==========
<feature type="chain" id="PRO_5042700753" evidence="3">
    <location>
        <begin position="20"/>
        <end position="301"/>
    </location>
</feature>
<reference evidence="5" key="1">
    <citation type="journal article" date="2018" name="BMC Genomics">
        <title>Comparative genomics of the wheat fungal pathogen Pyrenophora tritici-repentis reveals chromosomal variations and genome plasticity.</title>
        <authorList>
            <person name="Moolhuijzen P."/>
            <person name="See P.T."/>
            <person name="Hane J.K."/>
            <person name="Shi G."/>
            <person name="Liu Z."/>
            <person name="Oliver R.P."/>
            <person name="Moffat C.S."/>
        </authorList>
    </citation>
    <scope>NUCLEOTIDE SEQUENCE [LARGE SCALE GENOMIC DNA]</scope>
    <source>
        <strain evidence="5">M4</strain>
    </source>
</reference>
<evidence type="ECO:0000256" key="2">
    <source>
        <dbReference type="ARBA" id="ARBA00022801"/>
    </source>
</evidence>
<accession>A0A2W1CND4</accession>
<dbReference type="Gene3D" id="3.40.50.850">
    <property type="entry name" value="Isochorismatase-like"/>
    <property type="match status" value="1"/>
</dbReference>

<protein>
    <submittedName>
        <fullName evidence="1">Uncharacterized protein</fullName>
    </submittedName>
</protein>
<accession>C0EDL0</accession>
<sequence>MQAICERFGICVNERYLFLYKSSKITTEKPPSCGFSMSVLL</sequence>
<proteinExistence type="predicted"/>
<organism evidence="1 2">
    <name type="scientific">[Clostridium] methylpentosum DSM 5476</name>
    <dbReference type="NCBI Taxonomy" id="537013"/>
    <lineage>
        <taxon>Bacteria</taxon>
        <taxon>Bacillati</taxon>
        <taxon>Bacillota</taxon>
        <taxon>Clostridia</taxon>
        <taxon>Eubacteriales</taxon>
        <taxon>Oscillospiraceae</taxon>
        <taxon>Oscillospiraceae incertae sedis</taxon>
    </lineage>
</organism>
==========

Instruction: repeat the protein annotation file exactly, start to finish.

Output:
<feature type="chain" id="PRO_5042700753" evidence="3">
    <location>
        <begin position="20"/>
        <end position="301"/>
    </location>
</feature>
<reference evidence="5" key="1">
    <citation type="journal article" date="2018" name="BMC Genomics">
        <title>Comparative genomics of the wheat fungal pathogen Pyrenophora tritici-repentis reveals chromosomal variations and genome plasticity.</title>
        <authorList>
            <person name="Moolhuijzen P."/>
            <person name="See P.T."/>
            <person name="Hane J.K."/>
            <person name="Shi G."/>
            <person name="Liu Z."/>
            <person name="Oliver R.P."/>
            <person name="Moffat C.S."/>
        </authorList>
    </citation>
    <scope>NUCLEOTIDE SEQUENCE [LARGE SCALE GENOMIC DNA]</scope>
    <source>
        <strain evidence="5">M4</strain>
    </source>
</reference>
<evidence type="ECO:0000256" key="2">
    <source>
        <dbReference type="ARBA" id="ARBA00022801"/>
    </source>
</evidence>
<accession>A0A2W1CND4</accession>
<dbReference type="Gene3D" id="3.40.50.850">
    <property type="entry name" value="Isochorismatase-like"/>
    <property type="match status" value="1"/>
</dbReference>

<protein>
    <submittedName>
        <fullName evidence="1">Uncharacterized protein</fullName>
    </submittedName>
</protein>
<accession>C0EDL0</accession>
<sequence>MQAICERFGICVNERYLFLYKSSKITTEKPPSCGFSMSVLL</sequence>
<proteinExistence type="predicted"/>
<organism evidence="1 2">
    <name type="scientific">[Clostridium] methylpentosum DSM 5476</name>
    <dbReference type="NCBI Taxonomy" id="537013"/>
    <lineage>
        <taxon>Bacteria</taxon>
        <taxon>Bacillati</taxon>
        <taxon>Bacillota</taxon>
        <taxon>Clostridia</taxon>
        <taxon>Eubacteriales</taxon>
        <taxon>Oscillospiraceae</taxon>
        <taxon>Oscillospiraceae incertae sedis</taxon>
    </lineage>
</organism>